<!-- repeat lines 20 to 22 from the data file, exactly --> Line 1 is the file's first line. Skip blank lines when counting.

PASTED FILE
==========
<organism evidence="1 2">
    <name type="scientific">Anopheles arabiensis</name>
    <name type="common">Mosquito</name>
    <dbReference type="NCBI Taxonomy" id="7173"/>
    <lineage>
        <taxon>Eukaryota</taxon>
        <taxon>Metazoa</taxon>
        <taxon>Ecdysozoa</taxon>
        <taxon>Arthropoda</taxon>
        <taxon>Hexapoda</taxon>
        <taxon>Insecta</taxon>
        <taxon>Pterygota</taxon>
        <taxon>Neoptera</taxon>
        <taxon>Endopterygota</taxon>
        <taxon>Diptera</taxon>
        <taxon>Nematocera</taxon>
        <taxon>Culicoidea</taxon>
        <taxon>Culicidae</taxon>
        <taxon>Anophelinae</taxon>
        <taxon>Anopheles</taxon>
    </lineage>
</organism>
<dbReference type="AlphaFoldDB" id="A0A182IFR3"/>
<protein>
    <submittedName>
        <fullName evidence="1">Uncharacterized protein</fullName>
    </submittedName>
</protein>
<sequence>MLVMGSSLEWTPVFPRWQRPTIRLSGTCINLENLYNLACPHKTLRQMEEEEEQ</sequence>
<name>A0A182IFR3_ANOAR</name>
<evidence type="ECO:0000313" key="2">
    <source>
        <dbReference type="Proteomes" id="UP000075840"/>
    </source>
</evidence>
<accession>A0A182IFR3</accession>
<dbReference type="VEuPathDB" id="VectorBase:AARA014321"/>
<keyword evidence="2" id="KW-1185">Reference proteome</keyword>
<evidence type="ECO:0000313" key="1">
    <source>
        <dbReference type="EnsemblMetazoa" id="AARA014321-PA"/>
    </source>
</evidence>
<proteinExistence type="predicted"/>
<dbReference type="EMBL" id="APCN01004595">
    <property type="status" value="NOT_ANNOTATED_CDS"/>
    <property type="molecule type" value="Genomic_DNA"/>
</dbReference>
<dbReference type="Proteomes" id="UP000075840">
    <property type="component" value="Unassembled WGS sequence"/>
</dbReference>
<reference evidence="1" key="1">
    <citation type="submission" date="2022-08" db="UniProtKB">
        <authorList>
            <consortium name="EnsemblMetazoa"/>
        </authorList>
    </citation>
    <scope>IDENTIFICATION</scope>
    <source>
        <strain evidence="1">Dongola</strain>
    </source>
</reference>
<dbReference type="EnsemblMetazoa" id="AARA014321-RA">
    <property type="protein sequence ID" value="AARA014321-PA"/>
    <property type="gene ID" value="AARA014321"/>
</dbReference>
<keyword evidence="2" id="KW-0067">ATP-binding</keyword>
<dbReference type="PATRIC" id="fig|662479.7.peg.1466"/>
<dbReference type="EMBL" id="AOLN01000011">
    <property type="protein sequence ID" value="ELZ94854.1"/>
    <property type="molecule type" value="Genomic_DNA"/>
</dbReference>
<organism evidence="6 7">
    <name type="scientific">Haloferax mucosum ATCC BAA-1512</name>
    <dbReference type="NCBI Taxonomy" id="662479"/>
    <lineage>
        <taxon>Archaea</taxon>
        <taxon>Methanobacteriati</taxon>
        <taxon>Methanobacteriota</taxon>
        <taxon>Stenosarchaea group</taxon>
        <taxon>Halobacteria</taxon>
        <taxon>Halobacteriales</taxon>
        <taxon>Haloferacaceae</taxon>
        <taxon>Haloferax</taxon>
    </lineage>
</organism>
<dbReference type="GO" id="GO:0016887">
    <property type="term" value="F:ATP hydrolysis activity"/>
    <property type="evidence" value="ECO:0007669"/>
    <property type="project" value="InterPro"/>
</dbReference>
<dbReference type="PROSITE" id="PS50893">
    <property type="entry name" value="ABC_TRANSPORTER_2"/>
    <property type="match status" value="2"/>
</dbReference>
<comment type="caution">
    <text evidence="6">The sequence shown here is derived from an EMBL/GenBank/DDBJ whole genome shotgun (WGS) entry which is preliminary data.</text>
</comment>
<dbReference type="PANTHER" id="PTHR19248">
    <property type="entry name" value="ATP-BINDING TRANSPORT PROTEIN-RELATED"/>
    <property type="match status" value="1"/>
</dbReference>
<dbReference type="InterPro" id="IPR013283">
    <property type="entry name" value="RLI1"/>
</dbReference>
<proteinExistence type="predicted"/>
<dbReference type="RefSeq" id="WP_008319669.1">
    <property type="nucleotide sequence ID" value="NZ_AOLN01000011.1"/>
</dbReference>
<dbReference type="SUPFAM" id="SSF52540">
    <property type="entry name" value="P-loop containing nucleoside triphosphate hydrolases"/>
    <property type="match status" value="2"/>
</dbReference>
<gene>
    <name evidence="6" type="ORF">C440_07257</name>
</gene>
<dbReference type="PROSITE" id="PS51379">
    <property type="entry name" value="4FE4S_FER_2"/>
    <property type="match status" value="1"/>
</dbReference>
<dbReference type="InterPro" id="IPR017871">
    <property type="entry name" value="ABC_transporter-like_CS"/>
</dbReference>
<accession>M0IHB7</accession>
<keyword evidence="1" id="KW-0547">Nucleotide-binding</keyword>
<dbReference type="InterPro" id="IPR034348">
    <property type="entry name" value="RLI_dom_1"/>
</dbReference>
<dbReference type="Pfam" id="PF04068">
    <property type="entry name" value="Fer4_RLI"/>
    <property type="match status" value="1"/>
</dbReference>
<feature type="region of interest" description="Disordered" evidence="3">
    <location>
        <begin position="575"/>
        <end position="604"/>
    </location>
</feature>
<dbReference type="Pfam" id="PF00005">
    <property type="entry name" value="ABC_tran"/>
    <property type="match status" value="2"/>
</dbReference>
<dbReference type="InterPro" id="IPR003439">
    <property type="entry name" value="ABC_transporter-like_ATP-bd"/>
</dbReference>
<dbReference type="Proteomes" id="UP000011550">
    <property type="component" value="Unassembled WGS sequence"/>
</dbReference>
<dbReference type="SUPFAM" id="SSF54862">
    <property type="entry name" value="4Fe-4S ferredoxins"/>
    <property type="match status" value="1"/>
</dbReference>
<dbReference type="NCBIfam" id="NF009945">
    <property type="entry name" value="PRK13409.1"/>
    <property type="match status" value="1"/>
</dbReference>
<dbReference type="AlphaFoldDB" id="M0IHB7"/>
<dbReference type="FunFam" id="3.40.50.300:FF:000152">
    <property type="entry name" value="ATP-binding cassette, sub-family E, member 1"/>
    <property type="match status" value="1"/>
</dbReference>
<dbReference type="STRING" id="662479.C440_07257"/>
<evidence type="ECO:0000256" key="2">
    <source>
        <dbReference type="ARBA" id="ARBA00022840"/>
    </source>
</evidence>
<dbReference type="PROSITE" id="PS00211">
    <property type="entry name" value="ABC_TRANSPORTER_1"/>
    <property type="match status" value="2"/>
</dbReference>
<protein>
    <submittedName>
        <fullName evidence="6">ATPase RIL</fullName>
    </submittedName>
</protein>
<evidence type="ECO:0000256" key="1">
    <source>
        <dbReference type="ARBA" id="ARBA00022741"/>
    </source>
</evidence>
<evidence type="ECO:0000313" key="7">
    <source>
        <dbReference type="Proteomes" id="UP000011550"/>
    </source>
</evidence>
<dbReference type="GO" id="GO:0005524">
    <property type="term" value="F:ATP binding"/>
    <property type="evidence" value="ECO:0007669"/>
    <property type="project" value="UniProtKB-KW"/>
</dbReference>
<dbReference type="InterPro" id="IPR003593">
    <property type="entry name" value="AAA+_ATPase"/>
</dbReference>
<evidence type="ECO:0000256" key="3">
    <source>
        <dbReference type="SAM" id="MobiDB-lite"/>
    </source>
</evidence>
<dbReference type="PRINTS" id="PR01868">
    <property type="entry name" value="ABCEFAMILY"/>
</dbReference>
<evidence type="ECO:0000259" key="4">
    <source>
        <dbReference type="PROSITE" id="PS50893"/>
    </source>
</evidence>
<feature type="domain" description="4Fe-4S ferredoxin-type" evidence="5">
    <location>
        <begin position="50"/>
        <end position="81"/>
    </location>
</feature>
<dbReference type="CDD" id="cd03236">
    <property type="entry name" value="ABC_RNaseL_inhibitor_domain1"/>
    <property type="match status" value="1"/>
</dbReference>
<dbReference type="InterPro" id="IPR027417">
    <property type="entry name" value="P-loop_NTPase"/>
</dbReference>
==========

        <taxon>Anopheles</taxon>
    </lineage>
</organism>